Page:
Truckers protest closes the Port of Oakland in California


Truckers protest AB5 and blockade the Port of Oakland.

Photo: Justin Sullivan/Getty Images

Management of the Oakland International Container Terminal (OICT) closed operations Wednesday at the Port of Oakland due to protests by truckers over California’s AB5 self-employment law.

The Port’s other three marine terminals are also effectively closed to trucks, the Port of Oakland told CNBC, while there are some ongoing vessel labor operations.

This is the third day that truckers have protested California’s temporary worker labor lawwhich was sparked by the rise of temporary economy platforms like Uber, Lyft, and DoorDash.

A two-year legal stay was recently lifted because the Supreme Court decided not to hear a case that would have protected truckers from the impact of this law.

AB5 law requires companies that work with independent contractors to reclassify them as employeesbut there are some exceptions in the law in all industries.

Most truckers in California are owner-operators and many in this job category are worried about their future. Approximately 70,000 truckers who own and drive their own trucks would be subject to this law and do not want to become employees or join a union in order to work.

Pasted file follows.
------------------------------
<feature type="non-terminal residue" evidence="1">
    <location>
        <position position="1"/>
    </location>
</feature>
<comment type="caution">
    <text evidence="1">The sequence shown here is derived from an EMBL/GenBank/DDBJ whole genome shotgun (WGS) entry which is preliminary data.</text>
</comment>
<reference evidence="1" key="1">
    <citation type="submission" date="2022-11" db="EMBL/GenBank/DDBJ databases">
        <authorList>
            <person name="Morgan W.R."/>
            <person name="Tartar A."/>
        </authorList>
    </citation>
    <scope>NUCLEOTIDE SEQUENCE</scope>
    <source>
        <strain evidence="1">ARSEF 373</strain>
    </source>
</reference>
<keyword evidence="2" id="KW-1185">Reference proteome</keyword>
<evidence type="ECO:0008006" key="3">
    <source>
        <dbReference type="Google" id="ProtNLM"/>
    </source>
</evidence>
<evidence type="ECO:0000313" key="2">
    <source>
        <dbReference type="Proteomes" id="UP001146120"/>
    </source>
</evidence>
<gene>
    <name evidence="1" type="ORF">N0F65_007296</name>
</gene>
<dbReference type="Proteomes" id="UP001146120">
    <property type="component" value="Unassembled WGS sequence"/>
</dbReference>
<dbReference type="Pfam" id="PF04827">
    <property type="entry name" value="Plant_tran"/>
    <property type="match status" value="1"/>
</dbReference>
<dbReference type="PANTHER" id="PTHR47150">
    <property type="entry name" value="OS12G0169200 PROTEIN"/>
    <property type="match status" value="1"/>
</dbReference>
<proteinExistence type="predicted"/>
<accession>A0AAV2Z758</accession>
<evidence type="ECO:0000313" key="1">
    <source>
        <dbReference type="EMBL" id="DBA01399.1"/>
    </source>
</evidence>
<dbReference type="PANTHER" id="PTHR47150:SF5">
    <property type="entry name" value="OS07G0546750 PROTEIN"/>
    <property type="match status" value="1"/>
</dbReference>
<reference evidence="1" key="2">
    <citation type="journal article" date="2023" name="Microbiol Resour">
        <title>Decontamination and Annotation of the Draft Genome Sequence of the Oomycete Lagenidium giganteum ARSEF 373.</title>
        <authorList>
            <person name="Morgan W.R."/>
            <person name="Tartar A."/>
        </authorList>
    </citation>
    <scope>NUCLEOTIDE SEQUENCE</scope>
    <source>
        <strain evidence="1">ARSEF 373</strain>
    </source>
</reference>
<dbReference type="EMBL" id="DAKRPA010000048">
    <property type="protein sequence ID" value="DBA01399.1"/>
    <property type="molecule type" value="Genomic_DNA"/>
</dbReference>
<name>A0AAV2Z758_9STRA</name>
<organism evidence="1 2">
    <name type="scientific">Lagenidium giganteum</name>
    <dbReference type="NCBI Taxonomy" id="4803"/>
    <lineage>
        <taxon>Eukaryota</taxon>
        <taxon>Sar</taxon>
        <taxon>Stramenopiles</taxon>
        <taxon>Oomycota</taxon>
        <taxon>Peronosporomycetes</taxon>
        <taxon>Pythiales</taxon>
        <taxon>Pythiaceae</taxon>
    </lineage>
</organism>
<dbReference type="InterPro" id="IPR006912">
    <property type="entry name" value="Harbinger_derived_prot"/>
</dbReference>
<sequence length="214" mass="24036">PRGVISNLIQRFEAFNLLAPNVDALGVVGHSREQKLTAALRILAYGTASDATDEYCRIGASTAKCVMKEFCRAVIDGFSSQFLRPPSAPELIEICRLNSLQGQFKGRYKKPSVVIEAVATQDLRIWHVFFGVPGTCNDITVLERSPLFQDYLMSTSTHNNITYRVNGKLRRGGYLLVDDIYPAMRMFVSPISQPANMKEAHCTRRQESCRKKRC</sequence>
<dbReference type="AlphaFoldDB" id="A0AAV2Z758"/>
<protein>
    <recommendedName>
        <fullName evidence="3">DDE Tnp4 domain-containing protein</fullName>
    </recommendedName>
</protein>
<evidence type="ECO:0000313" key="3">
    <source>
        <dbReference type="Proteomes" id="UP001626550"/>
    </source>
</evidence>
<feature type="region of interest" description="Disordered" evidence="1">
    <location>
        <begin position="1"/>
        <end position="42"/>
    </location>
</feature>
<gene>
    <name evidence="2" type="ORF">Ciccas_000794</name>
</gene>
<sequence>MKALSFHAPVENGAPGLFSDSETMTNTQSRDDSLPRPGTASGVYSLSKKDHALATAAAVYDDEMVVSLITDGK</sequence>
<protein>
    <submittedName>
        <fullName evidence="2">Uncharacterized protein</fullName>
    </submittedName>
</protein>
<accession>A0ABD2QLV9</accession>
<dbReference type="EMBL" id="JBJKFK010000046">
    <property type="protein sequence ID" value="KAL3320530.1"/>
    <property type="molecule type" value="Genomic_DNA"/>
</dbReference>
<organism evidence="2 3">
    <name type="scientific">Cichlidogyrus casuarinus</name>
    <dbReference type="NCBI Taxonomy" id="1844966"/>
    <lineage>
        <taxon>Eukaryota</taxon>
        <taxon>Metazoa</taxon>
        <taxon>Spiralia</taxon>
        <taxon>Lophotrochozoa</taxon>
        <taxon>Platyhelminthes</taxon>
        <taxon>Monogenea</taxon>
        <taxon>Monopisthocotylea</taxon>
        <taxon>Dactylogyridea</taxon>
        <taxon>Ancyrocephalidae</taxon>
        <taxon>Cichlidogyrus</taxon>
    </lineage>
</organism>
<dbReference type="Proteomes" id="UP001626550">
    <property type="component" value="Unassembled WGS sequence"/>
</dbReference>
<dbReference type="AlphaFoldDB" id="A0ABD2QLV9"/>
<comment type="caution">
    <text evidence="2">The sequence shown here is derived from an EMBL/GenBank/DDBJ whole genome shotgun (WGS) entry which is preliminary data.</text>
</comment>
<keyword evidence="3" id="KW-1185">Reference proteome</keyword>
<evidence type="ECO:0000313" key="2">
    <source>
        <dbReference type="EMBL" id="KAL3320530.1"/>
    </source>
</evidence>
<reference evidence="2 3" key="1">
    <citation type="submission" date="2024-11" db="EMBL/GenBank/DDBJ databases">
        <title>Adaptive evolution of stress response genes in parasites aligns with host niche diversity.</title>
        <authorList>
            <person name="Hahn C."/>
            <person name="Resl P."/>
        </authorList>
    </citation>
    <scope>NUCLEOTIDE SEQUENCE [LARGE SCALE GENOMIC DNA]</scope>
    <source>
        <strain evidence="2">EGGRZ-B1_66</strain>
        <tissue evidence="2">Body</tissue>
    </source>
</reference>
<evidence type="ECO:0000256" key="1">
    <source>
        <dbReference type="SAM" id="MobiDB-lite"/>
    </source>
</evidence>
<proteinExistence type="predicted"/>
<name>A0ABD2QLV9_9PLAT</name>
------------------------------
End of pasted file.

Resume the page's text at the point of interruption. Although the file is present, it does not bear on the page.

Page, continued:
These are the largest trucker protests to date for the law.

CNBC reached out to the governor’s office Gavin Newsom to ask when enforcement would begin, as well as whether truckers have any way to remain independent within the law.

In an email to CNBC, the Director of the Governor’s Office of Business and Economic Development (GO-Biz), Dee Dee Myers, stated that with federal courts rejecting trucking industry appeals“it is time to move forward, comply with the law and work together to create a fairer and more sustainable industry for all”.

Gov. Newsom’s office wrote in a separate email to CNBC, “We also suspect the landscape may change (independent drivers become their own authority and/or existing businesses become an employee/driver model).”

At the Port of Oakland, more than 2,100 trucks pass through the terminals each day. It is the eighth largest port in the country and imports a wide range of items, from Australian wine and meat to aluminum from South Korea, furniture from China, clothing and electronics.

The protests, which blocked the doors of the terminal, forced some stevedores to not move through the crowd for fear of their safety. Port workers can refuse to enter a maritime terminal if they feel “unsafe” or in danger in any way”.

Last week, 100 truckers protested at the ports of Los Angeles and Long Beach, but due to the size of the ports, the impact was not as severe as that of Oakland.

An estimated 15,000 trucks pass through these ports daily, more than seven times the trucking capacity of Oakland.

But even with their immense size, the ports of Los Angeles and Long Beach have been severely congested and any disruption to truckers would only add to the massive container congestion.

The closure of the Port of Oakland is contributing to ongoing supply chain problems.

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– California Supreme Court dismisses lawsuit seeking to reverse approval of Proposition 22
– What the passage of Prop 22 means for drivers of Uber, Lyft, DoorDash and other companies

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